The Great Migration was an important topic in Hughes’ poems.  It was the theme of various poems such as "The South," "Harlem: A Dream Deferred" and “One Way Ticket” which reflected the migration of African American as they ran from southern oppression.  “One Way Ticket”  immediately reveals that it is a migration poem, as the speaker states:

I pick up my life
And take it on the train
To Los Angeles, Bakersfield,
Seattle, Oakland, Salt Lake,
Any place that is
North and West.
and not South [9- 15]

The speaker plainly states his need to go anywhere but the south.  The south represents nothing but oppression and hate.  The poem goes on to express what aspects of the south he is leaving


I am fed up
With Jim Crow laws,
People who are cruel
And afraid,
Who lynch and run,
Who are scared of me
And me of them.
I pick up my life
And take it away [16-24]


There is a feeling of taking control of ones life the moment the speaker decided to go to the north and move away from the south.  There’s a slight understanding of how the Harlem Renaissance came into existence as African Americans began to express themselves in hopes of having control of their existence.

                  “The Harlem Renaissance was shaped by the Great Migration.  Seeking jobs and a better

way of life than that offered in the economically stagnant South, African Americans

began moving to northern cities during the early 20th century. Migration to urban centers

and an increase in jazz clubs and black publishing ventures were occurring in the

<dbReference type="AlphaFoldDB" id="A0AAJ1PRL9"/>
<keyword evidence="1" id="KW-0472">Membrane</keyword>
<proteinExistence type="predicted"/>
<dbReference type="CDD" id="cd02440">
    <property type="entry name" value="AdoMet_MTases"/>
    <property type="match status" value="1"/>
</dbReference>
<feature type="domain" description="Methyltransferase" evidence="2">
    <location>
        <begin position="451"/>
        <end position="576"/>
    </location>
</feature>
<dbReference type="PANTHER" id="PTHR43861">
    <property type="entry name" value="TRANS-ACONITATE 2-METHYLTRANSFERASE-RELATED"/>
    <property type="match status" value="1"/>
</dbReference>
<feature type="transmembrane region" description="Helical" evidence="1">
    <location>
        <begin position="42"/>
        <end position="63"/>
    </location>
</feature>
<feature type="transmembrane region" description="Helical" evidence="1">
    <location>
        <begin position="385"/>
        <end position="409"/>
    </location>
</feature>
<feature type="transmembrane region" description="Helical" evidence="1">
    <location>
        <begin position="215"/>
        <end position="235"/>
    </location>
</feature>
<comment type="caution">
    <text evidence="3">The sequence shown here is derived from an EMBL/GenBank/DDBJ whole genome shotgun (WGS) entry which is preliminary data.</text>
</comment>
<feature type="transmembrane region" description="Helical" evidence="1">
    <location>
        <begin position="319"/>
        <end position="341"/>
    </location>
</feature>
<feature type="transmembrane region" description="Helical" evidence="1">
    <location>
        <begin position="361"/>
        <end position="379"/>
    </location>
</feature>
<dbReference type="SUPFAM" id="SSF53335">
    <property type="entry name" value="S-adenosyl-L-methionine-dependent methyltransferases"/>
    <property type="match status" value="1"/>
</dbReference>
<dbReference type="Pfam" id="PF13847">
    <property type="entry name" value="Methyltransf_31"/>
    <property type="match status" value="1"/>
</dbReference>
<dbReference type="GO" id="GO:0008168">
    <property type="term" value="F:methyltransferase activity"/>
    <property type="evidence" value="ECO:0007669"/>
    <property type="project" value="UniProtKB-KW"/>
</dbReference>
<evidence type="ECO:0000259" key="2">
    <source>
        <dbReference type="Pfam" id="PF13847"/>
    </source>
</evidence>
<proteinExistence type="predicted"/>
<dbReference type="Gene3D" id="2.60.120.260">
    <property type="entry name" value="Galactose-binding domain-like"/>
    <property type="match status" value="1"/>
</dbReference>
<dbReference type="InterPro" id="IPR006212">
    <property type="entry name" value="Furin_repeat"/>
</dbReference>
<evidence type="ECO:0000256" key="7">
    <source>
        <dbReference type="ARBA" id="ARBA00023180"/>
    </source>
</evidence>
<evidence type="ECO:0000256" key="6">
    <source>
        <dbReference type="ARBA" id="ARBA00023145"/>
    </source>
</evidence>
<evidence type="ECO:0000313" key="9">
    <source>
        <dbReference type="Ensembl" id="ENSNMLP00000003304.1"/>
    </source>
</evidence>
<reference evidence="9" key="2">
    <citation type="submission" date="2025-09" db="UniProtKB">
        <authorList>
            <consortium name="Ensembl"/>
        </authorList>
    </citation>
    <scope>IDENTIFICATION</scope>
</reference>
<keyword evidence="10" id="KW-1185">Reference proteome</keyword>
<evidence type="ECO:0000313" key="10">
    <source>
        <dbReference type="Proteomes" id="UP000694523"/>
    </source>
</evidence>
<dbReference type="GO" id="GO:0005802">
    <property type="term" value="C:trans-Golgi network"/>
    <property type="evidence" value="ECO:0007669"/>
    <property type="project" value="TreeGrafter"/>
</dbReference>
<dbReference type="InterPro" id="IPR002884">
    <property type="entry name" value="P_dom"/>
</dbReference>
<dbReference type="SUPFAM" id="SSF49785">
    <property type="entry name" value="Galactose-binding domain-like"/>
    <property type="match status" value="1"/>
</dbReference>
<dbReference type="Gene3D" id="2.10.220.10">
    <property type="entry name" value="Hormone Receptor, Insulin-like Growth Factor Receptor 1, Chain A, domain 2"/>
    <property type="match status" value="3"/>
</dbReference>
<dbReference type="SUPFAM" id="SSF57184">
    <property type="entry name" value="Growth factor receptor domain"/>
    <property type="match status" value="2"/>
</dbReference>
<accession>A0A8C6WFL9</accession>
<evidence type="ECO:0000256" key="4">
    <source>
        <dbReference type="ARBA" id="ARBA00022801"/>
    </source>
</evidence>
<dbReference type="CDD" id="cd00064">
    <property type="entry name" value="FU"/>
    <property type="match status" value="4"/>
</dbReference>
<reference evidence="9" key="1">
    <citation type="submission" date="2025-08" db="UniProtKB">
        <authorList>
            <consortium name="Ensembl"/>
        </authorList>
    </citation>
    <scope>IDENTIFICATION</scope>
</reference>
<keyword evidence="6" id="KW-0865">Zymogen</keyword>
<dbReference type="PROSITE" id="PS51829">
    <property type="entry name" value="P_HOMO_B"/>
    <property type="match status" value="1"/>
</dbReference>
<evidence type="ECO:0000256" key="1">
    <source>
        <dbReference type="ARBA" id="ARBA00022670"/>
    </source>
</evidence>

Caribbean and Europe as well”(Trotter 31).  Understandably migration is often touched upon within the works of African American artist.  As you may already know Hughes’ poem “Bound No’th Blues” is the very representation of not only the blues, double consciousness but also the action of migrating, as the speaker states that he is moving from the south to the north. 

During the Harlem Renaissance African Americans struggled with the image white America had of them and their own image from the African American perspective, but this was also seen as a benefit.  The ability to see in more ways then one and connect it into their lives worked to uplift the race.  Langston Hughes poetry revealed a constant struggle between himself and his race, even dedicating an entire manifesto entitled “The Negro Artist and the Racial Mountain” a work that demonstrated Hughes talent that went beyond poetry and gave voice to not only Harlem, but African American as a whole.  Double Consciousness is one of the pillars of the Harlem Renaissance and affected African Americans everywhere as seen in Hughes’s poem “The Weary Blues”.  The blues was a very important aspect of harlem and the African American Culture.  Langston Hughes was one of the first poet to illustrate the blues and maintain it’s passions through his poetry.  Many times, as seen in various poems such as  “Bound No’th Blues” and “One Way Ticket” we can see the influence of the Great Migration from South to the north.  The Harlem Renaissance was an outlet for the emotional, creative  outlet for the African American Artist. If not for the contribution of Langston Hughes, the Harlem Renaissance would not come into play.


DRAFT: This module has unpublished changes.

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Works Cited

Davis, Author P. "The Harlem of Langston Hughes' Poetry." Phylon (1940-1956) 4th ser. 13.4 (1952): 276-283. Clark Atlanta University. Web. <www.jstor.org...>.

Johnson, Patricia A., and Walter C. Farrell. "How Langston Hughes Used the Blues." Melus Oppression and Ethnic Literature 6.1 (1971): 55-63. The Society for the Study of the Multi-Ethnic Literature of the United States (MELUS). Web. <www.jstor.org>.

Trotter, Joe W. "The Great Migration." OAH Magazine of History World War I 17.1 (2002): 31-33. Organization of American Historians. Web. <www.jstor.org...>.

Waldron, Edward E. "The Blues Poetry of Langston Hughes." Negro American Literature Forum 5.4 (1971): 140-49. St. Louis University. Web. <www.jstor.org>.

DRAFT: This module has unpublished changes.